RE: Basic question on Links and Architecture

I suppose it would help if I understood more about the way such information is generally organized.  I obviously (at least I hope it is obvious) understand that not all content is sequential, and probably the tutorial materials are more than most.  So my new question is are there any indicators, tags (please forgive me if the terms I use are terms of art and I don't know it), or sequence numbers that can be built into html docs that some other program could scour to build some sort of tree both to structure the site and so that when we want to link to other content, we can set a link and forget it, rather than having to rebuild links every time we add a page in between.

I suppose I will have to take some time in the Information Architecture pages to see what is there.  If the answers to my questions are already there, I have no problem if you all tell me to go RTFM.  I suppose that's why we're writing it. 

David R. Herz

-----Original Message-----
From: Doug Schepers [] 
Sent: Monday, April 15, 2013 6:53 PM
To: Chris Mills
Cc: Jonathan Garbee;;
Subject: Re: Basic question on Links and Architecture

Hi, folks-

I think David's goal is great, for those pages where it's appropriate. I do agree with Garbee that most of our content is not sequential, however... I suspect it's mostly the tutorial material that's sequential.

For reference articles, there is no single logical flow to the articles... they could be arranged alphabetically, or by topic cluster, or by shared value keywords, or by specification, or by date finalized, or any number of other useful distinctions and categorizations.

I like the idea of a simple automated "generate_sequence_links". But I'm wondering how it could be executed efficiently and in a maintainable way. Even for sequential tutorial content, we'd need a master list of article flow or a parameterized argument (in which case, why not just add the link manually?). I could make a MediaWiki extension, but the information on page sequence would have to come from somewhere. David suggests that this master list would reside in the parent page, but sometimes sequences might be multiple levels deep, in which case, the extension would get confused.  Don't get me wrong, I'm just exploring how it would function.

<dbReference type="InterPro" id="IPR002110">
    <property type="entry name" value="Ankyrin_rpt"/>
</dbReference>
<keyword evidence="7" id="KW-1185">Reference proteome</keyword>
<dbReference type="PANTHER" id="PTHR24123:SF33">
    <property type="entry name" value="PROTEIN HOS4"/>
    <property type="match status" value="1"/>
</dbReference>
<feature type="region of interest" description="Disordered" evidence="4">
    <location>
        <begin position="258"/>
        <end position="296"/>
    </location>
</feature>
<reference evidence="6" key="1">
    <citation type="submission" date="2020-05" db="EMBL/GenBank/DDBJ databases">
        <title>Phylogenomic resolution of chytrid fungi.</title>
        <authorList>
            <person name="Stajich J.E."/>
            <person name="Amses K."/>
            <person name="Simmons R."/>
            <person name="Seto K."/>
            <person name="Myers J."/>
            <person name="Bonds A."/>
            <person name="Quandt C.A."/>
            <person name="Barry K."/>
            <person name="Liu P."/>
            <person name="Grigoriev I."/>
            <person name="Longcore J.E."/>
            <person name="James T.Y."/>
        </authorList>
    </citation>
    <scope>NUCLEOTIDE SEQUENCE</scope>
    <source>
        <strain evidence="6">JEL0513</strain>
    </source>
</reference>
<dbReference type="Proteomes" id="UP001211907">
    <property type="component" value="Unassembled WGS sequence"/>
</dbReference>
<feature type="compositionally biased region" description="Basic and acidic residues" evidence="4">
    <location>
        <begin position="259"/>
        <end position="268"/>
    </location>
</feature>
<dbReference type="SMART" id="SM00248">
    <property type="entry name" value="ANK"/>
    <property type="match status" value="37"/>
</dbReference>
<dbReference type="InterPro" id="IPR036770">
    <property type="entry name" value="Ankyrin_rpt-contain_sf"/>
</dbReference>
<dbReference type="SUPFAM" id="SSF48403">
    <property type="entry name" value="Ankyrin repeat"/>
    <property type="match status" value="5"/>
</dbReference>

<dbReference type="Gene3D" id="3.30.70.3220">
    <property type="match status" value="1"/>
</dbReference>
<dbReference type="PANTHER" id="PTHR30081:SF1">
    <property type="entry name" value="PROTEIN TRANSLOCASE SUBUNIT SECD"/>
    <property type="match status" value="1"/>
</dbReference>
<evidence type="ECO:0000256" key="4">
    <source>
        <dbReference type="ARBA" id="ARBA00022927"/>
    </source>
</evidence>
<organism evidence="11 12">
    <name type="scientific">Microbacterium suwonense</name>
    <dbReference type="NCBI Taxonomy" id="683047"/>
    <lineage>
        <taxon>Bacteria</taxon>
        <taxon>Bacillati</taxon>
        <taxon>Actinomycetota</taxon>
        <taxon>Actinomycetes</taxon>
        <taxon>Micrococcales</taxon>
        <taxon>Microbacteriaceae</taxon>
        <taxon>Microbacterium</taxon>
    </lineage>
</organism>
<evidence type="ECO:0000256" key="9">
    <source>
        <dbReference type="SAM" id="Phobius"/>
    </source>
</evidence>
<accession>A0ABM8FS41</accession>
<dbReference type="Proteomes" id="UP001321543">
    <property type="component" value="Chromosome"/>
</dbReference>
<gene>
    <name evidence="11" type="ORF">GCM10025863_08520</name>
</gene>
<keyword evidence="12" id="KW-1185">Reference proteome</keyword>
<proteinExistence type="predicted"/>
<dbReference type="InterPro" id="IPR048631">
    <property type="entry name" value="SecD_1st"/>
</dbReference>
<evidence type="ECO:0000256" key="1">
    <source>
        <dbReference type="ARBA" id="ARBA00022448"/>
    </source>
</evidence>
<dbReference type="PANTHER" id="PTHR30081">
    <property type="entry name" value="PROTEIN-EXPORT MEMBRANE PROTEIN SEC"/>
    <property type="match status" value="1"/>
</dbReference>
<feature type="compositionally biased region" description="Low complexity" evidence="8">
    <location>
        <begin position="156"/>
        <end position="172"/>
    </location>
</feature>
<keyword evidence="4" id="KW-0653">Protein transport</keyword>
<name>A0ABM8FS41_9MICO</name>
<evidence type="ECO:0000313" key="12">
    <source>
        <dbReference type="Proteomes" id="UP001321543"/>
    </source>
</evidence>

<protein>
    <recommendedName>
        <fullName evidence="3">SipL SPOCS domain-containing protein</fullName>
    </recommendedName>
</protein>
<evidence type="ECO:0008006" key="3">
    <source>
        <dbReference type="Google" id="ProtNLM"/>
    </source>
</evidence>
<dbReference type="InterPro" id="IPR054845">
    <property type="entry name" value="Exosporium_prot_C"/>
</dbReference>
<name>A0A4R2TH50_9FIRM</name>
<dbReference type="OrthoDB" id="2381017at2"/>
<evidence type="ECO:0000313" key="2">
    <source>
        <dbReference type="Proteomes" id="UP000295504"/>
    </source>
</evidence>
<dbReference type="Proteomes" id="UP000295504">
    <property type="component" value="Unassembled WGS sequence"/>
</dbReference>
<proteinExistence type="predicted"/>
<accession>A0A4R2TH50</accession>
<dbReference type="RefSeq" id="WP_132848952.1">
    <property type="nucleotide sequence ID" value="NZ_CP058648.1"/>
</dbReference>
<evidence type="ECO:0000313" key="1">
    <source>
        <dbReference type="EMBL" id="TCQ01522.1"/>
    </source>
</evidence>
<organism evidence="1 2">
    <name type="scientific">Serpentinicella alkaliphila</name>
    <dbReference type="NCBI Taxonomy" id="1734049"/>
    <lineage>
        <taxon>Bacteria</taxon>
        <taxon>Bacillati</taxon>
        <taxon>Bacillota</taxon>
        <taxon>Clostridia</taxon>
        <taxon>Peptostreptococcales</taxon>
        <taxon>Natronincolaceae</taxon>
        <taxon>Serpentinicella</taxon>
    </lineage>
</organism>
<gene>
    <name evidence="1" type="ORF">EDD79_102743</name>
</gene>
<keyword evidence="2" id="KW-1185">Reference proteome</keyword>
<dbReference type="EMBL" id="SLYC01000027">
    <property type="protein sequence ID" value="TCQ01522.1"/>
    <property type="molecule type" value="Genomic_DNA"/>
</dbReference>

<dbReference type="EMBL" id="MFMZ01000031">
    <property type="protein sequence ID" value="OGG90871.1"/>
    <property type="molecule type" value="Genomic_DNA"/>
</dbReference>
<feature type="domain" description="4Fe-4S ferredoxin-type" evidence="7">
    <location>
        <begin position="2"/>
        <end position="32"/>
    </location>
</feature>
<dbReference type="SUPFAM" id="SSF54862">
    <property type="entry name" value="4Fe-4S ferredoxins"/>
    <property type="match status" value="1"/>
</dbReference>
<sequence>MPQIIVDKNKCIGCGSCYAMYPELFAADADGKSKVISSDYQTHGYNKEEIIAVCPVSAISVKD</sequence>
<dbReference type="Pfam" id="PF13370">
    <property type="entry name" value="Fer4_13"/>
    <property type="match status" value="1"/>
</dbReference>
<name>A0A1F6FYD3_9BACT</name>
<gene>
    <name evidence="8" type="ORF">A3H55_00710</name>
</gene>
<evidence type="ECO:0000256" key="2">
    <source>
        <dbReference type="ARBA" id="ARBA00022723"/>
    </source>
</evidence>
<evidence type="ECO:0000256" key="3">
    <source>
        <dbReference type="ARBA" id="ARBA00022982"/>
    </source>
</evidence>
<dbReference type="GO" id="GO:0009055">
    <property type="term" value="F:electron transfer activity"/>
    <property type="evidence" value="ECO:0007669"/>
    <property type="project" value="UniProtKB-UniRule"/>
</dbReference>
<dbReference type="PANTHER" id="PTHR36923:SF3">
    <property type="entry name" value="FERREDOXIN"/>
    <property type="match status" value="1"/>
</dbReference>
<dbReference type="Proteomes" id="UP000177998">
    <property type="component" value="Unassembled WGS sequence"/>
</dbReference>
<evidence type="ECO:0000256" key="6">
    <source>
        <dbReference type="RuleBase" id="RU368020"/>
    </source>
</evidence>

I found an existing extension that seems to do some of what we might need [1], but it's not maintained (a pernicious problem with MediaWiki extensions). Is this worth exploring?

On a side note, one of my original plans for this site was that each user could define their own custom navigation flow through a set of pages, and that they could save and share that nav-list with others, so they could link together articles for, say, a reference guide or a school class. Another related aspect was that people could make custom pages out of sections of other pages through transclusion... and in fact, the default view of an "official" page would simply be a templatized collection of page sections: title, summary, syntax, examples, compatibility tables, etc. Each section would be stored as its own document, and could be accessed that way through the API; we would have various kinds of "collections", lists of: page titles and summaries; page titles and syntax; page title and examples; etc. A single example could be reused across multiple articles; a tutorial could include a feature summary or syntax section as a sidebar right there in the context of the tutorial; search results could be faceted to show whichever sections were desired right there in the results.

But then we decided to start with MediaWiki, and we made some compromises. :P Maybe someday we'll get there.



On 4/15/13 10:57 AM, Chris Mills wrote:
> Aye, agreed. Perhaps we just need to set some kind of 
> generate_prev_next = true flag for pages where we want that page's 
> subpages to have such links?
> Chris Mills Opera Software, W3C Fellow, web education 
> and Author of "Practical CSS3: Develop and Design"
> (
> On 15 Apr 2013, at 15:51, Jonathan Garbee <>
> wrote:
>> I don't think we are doing automated "next page" and "prev page"
>> links. That is a sign that the content is somehow related, when it